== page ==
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April 1986

Crohn's Disease in the Elderly: A Statistical Comparison With Younger Patients Matched for Sex and Duration of Disease

Author Affiliations

From the Departments of Medicine (Drs Harper and Beeken) and Medical Biostatistics (Dr McAuliffe), University of Vermont, Burlington.

Arch Intern Med. 1986;146(4):753-755. doi:10.1001/archinte.1986.00360160189025

• To better characterize Crohn's disease in the elderly, 24 patients ranging in age from 64 to 85 years were reviewed and compared with a younger group (20 to 61 years of age) matched for sex and duration of disease. Forty-one variables encompassing clinical, laboratory, and radiologic data and medical and surgical aspects of treatment were analyzed. The older group was characterized by a longer delay in diagnosis, more hematochezia, and a higher incidence of diverticular and cardiovascular disease. Elderly patients had less pain, less often a palpable abdominal mass, less small-bowel disease, less drug treatment, and no family history of inflammatory bowel disease. Otherwise, the disease in the two groups had similar manifestations, and no discriminating features to enable easy diagnosis in the elderly were found. Crohn's disease must be considered when evaluating older patients with diarrhea, abdominal pain, weight loss, and bleeding.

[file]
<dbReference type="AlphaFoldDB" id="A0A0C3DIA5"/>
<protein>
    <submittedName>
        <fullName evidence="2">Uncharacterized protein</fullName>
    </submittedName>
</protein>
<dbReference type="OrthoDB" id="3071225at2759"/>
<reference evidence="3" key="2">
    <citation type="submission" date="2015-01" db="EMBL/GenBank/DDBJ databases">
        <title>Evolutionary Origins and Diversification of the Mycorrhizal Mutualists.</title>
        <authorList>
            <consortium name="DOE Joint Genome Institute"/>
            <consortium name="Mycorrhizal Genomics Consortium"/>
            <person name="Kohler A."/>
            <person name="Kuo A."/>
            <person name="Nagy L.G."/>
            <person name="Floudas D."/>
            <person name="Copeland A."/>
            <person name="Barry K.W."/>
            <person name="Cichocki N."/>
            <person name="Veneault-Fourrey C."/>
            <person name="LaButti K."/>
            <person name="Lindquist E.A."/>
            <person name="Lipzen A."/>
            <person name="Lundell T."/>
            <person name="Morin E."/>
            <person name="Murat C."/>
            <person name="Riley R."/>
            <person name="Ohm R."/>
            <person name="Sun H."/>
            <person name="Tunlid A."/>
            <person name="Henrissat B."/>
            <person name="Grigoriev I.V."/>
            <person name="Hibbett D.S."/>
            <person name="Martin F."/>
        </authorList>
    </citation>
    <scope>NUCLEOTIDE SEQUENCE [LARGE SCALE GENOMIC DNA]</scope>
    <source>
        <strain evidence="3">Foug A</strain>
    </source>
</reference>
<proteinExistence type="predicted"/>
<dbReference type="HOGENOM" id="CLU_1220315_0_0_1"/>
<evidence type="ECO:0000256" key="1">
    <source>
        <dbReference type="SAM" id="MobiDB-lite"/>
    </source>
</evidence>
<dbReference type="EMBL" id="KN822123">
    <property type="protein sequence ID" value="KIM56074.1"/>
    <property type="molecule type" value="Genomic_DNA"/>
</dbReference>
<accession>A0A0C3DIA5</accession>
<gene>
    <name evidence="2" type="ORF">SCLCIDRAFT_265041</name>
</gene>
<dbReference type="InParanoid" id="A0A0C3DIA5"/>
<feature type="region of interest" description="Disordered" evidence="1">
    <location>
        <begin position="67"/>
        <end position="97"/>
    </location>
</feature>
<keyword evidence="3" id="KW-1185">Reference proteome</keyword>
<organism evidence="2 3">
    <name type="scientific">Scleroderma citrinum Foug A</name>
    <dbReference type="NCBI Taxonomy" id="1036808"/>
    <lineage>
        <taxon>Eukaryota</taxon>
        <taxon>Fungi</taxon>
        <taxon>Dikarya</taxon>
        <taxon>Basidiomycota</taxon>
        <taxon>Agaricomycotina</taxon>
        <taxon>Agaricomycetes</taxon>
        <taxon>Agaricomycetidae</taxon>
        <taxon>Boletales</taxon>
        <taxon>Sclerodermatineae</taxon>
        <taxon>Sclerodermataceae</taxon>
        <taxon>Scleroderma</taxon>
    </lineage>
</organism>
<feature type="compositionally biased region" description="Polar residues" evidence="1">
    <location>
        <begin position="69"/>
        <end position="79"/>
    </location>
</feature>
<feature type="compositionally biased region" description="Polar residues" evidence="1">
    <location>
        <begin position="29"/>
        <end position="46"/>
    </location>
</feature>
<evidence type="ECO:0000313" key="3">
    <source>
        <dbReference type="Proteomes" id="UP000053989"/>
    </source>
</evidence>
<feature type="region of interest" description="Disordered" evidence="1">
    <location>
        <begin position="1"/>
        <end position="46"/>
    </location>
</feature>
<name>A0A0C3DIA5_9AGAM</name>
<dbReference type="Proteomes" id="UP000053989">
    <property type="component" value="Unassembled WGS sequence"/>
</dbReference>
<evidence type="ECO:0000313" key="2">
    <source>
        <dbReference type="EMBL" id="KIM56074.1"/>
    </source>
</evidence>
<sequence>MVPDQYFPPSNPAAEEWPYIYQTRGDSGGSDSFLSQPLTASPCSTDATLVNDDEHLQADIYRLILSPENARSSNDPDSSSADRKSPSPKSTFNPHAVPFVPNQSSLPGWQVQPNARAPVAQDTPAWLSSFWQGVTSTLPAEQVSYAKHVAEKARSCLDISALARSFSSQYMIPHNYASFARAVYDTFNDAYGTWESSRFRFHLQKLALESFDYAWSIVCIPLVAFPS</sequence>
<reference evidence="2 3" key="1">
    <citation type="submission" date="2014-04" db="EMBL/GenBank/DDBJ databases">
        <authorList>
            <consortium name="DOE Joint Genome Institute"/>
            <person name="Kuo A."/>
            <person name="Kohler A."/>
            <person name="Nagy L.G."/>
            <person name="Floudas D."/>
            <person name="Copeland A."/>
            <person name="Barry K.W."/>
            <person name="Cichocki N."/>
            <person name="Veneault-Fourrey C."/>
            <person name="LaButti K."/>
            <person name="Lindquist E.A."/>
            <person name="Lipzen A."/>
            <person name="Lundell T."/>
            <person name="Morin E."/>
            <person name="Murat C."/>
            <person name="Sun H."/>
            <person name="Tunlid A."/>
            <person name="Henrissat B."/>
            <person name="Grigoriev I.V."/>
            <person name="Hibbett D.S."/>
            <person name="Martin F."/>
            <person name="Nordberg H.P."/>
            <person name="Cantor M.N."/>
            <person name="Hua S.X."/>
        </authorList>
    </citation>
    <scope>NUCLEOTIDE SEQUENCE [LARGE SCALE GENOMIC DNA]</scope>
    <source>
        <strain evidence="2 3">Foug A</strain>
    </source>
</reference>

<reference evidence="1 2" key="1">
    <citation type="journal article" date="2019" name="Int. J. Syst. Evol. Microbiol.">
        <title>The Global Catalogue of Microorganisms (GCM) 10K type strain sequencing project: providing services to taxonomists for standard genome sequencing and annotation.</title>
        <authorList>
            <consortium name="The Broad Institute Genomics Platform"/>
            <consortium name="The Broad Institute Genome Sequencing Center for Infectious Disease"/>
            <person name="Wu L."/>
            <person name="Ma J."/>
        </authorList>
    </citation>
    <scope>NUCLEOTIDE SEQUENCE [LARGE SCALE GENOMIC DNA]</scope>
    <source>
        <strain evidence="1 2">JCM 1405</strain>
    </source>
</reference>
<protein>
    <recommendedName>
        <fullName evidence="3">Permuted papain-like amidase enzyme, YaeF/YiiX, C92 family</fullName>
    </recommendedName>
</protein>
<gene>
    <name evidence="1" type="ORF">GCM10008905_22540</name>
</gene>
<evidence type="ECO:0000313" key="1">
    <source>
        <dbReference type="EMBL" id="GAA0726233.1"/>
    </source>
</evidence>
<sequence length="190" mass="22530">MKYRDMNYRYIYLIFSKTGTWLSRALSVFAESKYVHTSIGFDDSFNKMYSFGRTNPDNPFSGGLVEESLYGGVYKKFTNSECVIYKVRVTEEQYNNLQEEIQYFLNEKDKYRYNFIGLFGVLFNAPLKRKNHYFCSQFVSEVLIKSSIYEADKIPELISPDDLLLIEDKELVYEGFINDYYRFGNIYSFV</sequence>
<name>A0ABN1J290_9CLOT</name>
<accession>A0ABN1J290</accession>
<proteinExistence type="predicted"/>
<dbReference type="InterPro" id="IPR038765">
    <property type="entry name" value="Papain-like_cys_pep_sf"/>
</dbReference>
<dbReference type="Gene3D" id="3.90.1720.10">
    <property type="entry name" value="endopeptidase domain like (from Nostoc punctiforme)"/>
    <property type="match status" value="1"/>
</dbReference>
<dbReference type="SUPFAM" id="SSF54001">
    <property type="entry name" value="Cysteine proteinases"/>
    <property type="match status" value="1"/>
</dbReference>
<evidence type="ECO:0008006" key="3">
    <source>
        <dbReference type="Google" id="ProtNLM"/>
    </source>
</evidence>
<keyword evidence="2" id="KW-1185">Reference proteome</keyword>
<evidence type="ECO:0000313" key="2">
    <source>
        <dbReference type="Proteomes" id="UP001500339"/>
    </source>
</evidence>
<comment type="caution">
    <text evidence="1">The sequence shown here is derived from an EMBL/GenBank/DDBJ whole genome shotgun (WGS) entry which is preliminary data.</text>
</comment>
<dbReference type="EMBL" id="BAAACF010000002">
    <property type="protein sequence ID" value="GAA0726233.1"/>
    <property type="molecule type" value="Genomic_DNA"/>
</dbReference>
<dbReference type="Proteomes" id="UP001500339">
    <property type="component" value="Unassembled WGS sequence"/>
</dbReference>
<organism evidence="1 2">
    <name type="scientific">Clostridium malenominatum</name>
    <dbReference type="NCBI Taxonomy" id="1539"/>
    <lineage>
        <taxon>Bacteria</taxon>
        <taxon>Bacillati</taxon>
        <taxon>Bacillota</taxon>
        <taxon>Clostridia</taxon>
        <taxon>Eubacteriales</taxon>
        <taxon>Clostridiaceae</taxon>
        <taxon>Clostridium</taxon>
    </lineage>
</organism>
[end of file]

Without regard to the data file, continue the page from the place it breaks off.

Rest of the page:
(Arch Intern Med 1986;146:753-755)

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